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It is probably not exaggeration to say that this is one of the best descriptions of the diseases of the intestines that has appeared for many years. What recommends it is its systematic orderly arrangement, the sound and practical manner of presentation of the subject and what appeals to the physician for whom it is written, a detailed discussion of differential diagnosis. In all textbooks on diseases of the intestines there always appears a lot of discussion of various types of intestinal dyspepsias due to disturbances in the type of food intake and output, the kind of organisms guilty of instigating various types of intestinal diseases, and indefinite description of a still more indefinite condition vaguely called autointoxication. While there may be some excuse for this in a discussion of pathogenesis, in clinical medicine unfortunately one cannot put much of this information to use. As this book is written for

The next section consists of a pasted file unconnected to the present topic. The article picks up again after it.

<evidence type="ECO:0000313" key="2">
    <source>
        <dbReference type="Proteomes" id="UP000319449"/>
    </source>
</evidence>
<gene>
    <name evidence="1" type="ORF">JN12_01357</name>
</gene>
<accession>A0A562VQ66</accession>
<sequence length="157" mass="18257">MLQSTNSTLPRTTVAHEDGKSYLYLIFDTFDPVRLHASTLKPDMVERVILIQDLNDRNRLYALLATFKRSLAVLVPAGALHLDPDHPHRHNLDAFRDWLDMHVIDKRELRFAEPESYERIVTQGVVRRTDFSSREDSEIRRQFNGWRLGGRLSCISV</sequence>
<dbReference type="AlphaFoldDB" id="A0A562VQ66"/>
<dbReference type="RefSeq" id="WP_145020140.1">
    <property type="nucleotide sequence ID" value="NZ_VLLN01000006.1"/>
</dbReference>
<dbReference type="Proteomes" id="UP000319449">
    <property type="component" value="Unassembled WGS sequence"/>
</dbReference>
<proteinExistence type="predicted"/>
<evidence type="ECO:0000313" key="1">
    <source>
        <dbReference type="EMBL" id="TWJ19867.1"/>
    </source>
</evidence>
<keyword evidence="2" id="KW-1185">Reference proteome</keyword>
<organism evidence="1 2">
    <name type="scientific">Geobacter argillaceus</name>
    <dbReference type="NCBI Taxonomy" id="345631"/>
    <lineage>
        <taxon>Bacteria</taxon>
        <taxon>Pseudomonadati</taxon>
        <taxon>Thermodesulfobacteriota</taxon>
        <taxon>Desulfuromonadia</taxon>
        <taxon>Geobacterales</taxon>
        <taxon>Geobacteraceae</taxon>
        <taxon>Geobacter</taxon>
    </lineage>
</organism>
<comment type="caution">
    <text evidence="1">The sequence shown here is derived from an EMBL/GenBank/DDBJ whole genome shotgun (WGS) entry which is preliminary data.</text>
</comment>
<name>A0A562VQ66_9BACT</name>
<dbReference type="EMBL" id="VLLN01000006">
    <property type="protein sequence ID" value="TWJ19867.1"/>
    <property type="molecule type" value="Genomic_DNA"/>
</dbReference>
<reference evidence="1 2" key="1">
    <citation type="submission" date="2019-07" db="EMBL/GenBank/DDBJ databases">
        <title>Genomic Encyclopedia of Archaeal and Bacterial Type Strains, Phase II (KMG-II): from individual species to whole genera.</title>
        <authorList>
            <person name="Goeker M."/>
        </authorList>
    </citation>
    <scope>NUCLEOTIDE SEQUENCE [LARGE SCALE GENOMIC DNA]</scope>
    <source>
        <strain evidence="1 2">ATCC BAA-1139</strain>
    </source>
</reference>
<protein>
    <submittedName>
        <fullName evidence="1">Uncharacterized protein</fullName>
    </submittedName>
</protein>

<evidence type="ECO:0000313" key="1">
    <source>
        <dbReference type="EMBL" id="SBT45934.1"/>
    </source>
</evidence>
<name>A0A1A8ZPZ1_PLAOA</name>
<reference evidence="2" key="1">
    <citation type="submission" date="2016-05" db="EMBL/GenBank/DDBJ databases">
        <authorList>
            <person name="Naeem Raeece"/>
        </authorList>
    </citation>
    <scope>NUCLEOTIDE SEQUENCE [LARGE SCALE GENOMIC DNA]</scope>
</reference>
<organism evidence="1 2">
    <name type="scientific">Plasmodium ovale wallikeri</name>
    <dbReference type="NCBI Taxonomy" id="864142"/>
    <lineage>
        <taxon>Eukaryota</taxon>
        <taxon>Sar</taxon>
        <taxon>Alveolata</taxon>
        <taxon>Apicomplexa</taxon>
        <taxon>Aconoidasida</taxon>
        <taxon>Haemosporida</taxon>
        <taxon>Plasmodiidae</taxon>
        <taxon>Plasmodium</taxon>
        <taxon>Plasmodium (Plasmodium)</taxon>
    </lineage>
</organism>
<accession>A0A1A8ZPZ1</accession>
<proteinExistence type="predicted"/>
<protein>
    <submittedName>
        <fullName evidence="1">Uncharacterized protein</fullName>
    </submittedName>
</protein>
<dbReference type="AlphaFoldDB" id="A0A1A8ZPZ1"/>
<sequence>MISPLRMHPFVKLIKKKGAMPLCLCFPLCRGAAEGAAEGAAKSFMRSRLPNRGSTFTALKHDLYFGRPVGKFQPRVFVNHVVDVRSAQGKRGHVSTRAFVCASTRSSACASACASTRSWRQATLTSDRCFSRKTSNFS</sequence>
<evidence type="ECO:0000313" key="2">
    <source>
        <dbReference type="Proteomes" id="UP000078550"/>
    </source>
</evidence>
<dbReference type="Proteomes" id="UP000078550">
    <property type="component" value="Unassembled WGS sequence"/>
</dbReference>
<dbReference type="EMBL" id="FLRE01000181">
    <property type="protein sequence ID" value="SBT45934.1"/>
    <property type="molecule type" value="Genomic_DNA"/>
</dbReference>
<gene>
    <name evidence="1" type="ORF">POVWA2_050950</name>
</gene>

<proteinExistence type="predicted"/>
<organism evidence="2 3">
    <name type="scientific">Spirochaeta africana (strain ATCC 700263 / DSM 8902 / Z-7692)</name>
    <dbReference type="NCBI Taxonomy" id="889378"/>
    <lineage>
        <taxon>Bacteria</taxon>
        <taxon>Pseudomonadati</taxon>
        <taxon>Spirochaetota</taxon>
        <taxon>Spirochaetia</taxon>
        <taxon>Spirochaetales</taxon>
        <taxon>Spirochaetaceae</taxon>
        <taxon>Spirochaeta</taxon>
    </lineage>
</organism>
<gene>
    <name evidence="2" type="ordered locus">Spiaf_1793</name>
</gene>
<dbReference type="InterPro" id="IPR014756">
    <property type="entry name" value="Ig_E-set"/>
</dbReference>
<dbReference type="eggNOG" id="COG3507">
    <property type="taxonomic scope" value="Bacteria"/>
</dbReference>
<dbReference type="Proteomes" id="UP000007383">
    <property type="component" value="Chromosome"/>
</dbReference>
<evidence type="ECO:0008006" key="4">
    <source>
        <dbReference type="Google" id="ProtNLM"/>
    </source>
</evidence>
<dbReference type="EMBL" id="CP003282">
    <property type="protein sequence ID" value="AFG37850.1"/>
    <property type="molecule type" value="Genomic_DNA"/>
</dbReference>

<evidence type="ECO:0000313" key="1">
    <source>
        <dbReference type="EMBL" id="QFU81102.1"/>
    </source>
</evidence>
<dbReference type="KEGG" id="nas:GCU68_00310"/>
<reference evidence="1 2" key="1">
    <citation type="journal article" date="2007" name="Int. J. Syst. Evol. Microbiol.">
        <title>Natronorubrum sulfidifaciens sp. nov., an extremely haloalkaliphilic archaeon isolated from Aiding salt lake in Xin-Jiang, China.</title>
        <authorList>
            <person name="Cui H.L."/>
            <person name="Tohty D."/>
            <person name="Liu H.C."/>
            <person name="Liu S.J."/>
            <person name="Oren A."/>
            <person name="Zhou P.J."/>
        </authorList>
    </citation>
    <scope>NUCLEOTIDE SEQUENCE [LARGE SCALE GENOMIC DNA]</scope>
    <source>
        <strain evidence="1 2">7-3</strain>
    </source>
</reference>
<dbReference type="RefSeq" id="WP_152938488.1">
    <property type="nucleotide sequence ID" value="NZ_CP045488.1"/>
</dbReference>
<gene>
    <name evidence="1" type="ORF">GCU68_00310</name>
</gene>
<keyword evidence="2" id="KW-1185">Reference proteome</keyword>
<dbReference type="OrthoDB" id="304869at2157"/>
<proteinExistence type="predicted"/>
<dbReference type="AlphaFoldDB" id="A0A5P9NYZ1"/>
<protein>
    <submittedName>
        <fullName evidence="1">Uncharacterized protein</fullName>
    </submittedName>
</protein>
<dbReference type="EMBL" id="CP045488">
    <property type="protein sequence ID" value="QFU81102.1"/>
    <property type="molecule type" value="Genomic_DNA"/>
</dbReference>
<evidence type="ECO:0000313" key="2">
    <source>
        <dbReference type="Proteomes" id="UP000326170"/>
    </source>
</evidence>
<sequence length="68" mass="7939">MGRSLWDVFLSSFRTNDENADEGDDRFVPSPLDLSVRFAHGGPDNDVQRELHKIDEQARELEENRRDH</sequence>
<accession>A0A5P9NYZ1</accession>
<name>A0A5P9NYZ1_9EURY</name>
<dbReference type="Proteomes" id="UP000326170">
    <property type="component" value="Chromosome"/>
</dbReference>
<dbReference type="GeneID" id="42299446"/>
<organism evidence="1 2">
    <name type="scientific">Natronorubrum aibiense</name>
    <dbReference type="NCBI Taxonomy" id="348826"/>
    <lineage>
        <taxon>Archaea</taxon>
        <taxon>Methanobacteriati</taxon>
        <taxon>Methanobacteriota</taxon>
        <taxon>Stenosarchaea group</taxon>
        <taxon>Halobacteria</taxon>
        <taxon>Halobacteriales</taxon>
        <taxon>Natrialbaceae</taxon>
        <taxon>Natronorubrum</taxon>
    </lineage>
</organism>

Diseases of the Intestines. JAMA. 1927;89(10):813. doi:10.1001/jama.1927.02690100075036
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